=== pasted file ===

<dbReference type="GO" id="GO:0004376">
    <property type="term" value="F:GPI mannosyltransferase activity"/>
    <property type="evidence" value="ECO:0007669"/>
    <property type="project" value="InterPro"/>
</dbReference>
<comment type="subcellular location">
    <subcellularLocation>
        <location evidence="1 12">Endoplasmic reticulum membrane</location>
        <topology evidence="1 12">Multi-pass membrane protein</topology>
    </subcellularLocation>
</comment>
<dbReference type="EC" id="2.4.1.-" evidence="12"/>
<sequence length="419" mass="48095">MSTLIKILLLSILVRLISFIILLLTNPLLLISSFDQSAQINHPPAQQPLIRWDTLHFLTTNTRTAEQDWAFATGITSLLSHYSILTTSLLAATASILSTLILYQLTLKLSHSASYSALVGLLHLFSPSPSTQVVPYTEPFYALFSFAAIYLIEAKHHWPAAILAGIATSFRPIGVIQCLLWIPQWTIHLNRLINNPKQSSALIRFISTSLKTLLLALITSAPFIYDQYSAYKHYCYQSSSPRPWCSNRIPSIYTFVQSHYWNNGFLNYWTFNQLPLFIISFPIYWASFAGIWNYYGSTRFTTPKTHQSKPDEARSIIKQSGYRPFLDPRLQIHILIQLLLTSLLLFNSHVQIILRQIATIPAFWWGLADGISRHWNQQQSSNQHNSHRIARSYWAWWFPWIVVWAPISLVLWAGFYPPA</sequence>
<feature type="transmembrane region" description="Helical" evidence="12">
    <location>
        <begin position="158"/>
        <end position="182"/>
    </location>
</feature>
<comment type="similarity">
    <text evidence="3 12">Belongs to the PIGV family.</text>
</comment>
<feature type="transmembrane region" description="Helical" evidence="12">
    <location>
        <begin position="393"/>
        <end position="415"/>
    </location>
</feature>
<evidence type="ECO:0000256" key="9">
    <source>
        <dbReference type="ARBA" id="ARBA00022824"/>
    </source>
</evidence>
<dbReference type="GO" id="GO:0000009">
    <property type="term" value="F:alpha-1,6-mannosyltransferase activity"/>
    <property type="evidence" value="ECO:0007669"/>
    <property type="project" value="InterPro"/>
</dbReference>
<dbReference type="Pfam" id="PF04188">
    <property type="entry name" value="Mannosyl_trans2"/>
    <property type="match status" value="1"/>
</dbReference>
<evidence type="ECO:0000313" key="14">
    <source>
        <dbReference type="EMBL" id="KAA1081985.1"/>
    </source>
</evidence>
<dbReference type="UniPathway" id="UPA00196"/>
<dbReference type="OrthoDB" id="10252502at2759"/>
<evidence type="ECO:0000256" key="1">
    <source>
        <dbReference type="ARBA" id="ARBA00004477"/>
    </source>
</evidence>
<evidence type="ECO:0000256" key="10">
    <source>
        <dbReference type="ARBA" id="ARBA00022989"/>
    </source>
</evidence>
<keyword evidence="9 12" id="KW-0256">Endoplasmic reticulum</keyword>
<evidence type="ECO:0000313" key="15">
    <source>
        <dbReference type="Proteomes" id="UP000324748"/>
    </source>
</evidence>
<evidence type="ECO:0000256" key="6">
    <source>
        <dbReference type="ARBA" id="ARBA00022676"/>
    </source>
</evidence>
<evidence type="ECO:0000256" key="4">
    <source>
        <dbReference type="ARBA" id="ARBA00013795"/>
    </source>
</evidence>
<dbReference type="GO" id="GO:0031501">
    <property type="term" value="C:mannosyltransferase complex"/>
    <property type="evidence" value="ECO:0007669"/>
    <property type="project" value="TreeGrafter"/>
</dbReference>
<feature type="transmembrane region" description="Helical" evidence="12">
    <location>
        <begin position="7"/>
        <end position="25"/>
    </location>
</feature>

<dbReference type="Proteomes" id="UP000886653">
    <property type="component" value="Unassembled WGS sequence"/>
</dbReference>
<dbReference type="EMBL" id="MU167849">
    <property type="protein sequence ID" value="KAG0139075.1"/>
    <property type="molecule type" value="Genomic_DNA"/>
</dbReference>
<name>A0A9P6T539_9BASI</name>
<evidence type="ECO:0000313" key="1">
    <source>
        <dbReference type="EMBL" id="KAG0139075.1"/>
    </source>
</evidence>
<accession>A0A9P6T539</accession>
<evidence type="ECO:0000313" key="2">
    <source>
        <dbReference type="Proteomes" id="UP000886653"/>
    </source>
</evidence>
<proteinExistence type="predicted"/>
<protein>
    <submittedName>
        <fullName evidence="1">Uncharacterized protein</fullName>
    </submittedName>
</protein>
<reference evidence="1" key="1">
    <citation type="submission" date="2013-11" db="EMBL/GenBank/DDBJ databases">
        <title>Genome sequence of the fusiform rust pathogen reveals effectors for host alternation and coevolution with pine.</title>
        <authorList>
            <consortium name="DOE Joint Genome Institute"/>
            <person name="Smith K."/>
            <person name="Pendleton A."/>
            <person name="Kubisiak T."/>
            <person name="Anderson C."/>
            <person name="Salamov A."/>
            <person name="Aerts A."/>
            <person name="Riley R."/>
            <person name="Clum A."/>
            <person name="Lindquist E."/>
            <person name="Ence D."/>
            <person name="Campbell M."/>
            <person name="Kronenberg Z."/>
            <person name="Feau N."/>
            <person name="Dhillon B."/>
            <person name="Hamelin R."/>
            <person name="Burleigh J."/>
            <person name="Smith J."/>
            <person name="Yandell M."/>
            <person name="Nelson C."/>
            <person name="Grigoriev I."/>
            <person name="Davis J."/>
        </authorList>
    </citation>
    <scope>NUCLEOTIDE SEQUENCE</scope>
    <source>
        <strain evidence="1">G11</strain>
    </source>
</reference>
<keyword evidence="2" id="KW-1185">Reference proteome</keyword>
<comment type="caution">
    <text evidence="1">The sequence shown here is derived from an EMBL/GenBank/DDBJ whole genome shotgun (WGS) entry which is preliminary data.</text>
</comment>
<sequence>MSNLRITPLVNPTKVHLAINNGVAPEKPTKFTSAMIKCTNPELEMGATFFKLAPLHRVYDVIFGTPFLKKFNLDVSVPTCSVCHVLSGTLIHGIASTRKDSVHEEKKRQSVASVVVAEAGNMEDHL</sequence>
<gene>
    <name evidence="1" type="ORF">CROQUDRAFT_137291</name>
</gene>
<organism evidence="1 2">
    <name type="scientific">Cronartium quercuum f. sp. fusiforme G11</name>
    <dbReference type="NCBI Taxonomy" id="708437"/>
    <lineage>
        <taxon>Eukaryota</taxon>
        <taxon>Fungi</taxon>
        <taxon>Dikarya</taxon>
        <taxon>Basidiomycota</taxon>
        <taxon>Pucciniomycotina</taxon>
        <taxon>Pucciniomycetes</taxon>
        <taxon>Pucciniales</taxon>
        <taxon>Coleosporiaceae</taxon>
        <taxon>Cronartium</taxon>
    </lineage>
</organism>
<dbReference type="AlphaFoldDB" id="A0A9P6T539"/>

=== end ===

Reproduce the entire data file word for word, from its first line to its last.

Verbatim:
<dbReference type="GO" id="GO:0004376">
    <property type="term" value="F:GPI mannosyltransferase activity"/>
    <property type="evidence" value="ECO:0007669"/>
    <property type="project" value="InterPro"/>
</dbReference>
<comment type="subcellular location">
    <subcellularLocation>
        <location evidence="1 12">Endoplasmic reticulum membrane</location>
        <topology evidence="1 12">Multi-pass membrane protein</topology>
    </subcellularLocation>
</comment>
<dbReference type="EC" id="2.4.1.-" evidence="12"/>
<sequence length="419" mass="48095">MSTLIKILLLSILVRLISFIILLLTNPLLLISSFDQSAQINHPPAQQPLIRWDTLHFLTTNTRTAEQDWAFATGITSLLSHYSILTTSLLAATASILSTLILYQLTLKLSHSASYSALVGLLHLFSPSPSTQVVPYTEPFYALFSFAAIYLIEAKHHWPAAILAGIATSFRPIGVIQCLLWIPQWTIHLNRLINNPKQSSALIRFISTSLKTLLLALITSAPFIYDQYSAYKHYCYQSSSPRPWCSNRIPSIYTFVQSHYWNNGFLNYWTFNQLPLFIISFPIYWASFAGIWNYYGSTRFTTPKTHQSKPDEARSIIKQSGYRPFLDPRLQIHILIQLLLTSLLLFNSHVQIILRQIATIPAFWWGLADGISRHWNQQQSSNQHNSHRIARSYWAWWFPWIVVWAPISLVLWAGFYPPA</sequence>
<feature type="transmembrane region" description="Helical" evidence="12">
    <location>
        <begin position="158"/>
        <end position="182"/>
    </location>
</feature>
<comment type="similarity">
    <text evidence="3 12">Belongs to the PIGV family.</text>
</comment>
<feature type="transmembrane region" description="Helical" evidence="12">
    <location>
        <begin position="393"/>
        <end position="415"/>
    </location>
</feature>
<evidence type="ECO:0000256" key="9">
    <source>
        <dbReference type="ARBA" id="ARBA00022824"/>
    </source>
</evidence>
<dbReference type="GO" id="GO:0000009">
    <property type="term" value="F:alpha-1,6-mannosyltransferase activity"/>
    <property type="evidence" value="ECO:0007669"/>
    <property type="project" value="InterPro"/>
</dbReference>
<dbReference type="Pfam" id="PF04188">
    <property type="entry name" value="Mannosyl_trans2"/>
    <property type="match status" value="1"/>
</dbReference>
<evidence type="ECO:0000313" key="14">
    <source>
        <dbReference type="EMBL" id="KAA1081985.1"/>
    </source>
</evidence>
<dbReference type="UniPathway" id="UPA00196"/>
<dbReference type="OrthoDB" id="10252502at2759"/>
<evidence type="ECO:0000256" key="1">
    <source>
        <dbReference type="ARBA" id="ARBA00004477"/>
    </source>
</evidence>
<evidence type="ECO:0000256" key="10">
    <source>
        <dbReference type="ARBA" id="ARBA00022989"/>
    </source>
</evidence>
<keyword evidence="9 12" id="KW-0256">Endoplasmic reticulum</keyword>
<evidence type="ECO:0000313" key="15">
    <source>
        <dbReference type="Proteomes" id="UP000324748"/>
    </source>
</evidence>
<evidence type="ECO:0000256" key="6">
    <source>
        <dbReference type="ARBA" id="ARBA00022676"/>
    </source>
</evidence>
<evidence type="ECO:0000256" key="4">
    <source>
        <dbReference type="ARBA" id="ARBA00013795"/>
    </source>
</evidence>
<dbReference type="GO" id="GO:0031501">
    <property type="term" value="C:mannosyltransferase complex"/>
    <property type="evidence" value="ECO:0007669"/>
    <property type="project" value="TreeGrafter"/>
</dbReference>
<feature type="transmembrane region" description="Helical" evidence="12">
    <location>
        <begin position="7"/>
        <end position="25"/>
    </location>
</feature>

<dbReference type="Proteomes" id="UP000886653">
    <property type="component" value="Unassembled WGS sequence"/>
</dbReference>
<dbReference type="EMBL" id="MU167849">
    <property type="protein sequence ID" value="KAG0139075.1"/>
    <property type="molecule type" value="Genomic_DNA"/>
</dbReference>
<name>A0A9P6T539_9BASI</name>
<evidence type="ECO:0000313" key="1">
    <source>
        <dbReference type="EMBL" id="KAG0139075.1"/>
    </source>
</evidence>
<accession>A0A9P6T539</accession>
<evidence type="ECO:0000313" key="2">
    <source>
        <dbReference type="Proteomes" id="UP000886653"/>
    </source>
</evidence>
<proteinExistence type="predicted"/>
<protein>
    <submittedName>
        <fullName evidence="1">Uncharacterized protein</fullName>
    </submittedName>
</protein>
<reference evidence="1" key="1">
    <citation type="submission" date="2013-11" db="EMBL/GenBank/DDBJ databases">
        <title>Genome sequence of the fusiform rust pathogen reveals effectors for host alternation and coevolution with pine.</title>
        <authorList>
            <consortium name="DOE Joint Genome Institute"/>
            <person name="Smith K."/>
            <person name="Pendleton A."/>
            <person name="Kubisiak T."/>
            <person name="Anderson C."/>
            <person name="Salamov A."/>
            <person name="Aerts A."/>
            <person name="Riley R."/>
            <person name="Clum A."/>
            <person name="Lindquist E."/>
            <person name="Ence D."/>
            <person name="Campbell M."/>
            <person name="Kronenberg Z."/>
            <person name="Feau N."/>
            <person name="Dhillon B."/>
            <person name="Hamelin R."/>
            <person name="Burleigh J."/>
            <person name="Smith J."/>
            <person name="Yandell M."/>
            <person name="Nelson C."/>
            <person name="Grigoriev I."/>
            <person name="Davis J."/>
        </authorList>
    </citation>
    <scope>NUCLEOTIDE SEQUENCE</scope>
    <source>
        <strain evidence="1">G11</strain>
    </source>
</reference>
<keyword evidence="2" id="KW-1185">Reference proteome</keyword>
<comment type="caution">
    <text evidence="1">The sequence shown here is derived from an EMBL/GenBank/DDBJ whole genome shotgun (WGS) entry which is preliminary data.</text>
</comment>
<sequence>MSNLRITPLVNPTKVHLAINNGVAPEKPTKFTSAMIKCTNPELEMGATFFKLAPLHRVYDVIFGTPFLKKFNLDVSVPTCSVCHVLSGTLIHGIASTRKDSVHEEKKRQSVASVVVAEAGNMEDHL</sequence>
<gene>
    <name evidence="1" type="ORF">CROQUDRAFT_137291</name>
</gene>
<organism evidence="1 2">
    <name type="scientific">Cronartium quercuum f. sp. fusiforme G11</name>
    <dbReference type="NCBI Taxonomy" id="708437"/>
    <lineage>
        <taxon>Eukaryota</taxon>
        <taxon>Fungi</taxon>
        <taxon>Dikarya</taxon>
        <taxon>Basidiomycota</taxon>
        <taxon>Pucciniomycotina</taxon>
        <taxon>Pucciniomycetes</taxon>
        <taxon>Pucciniales</taxon>
        <taxon>Coleosporiaceae</taxon>
        <taxon>Cronartium</taxon>
    </lineage>
</organism>
<dbReference type="AlphaFoldDB" id="A0A9P6T539"/>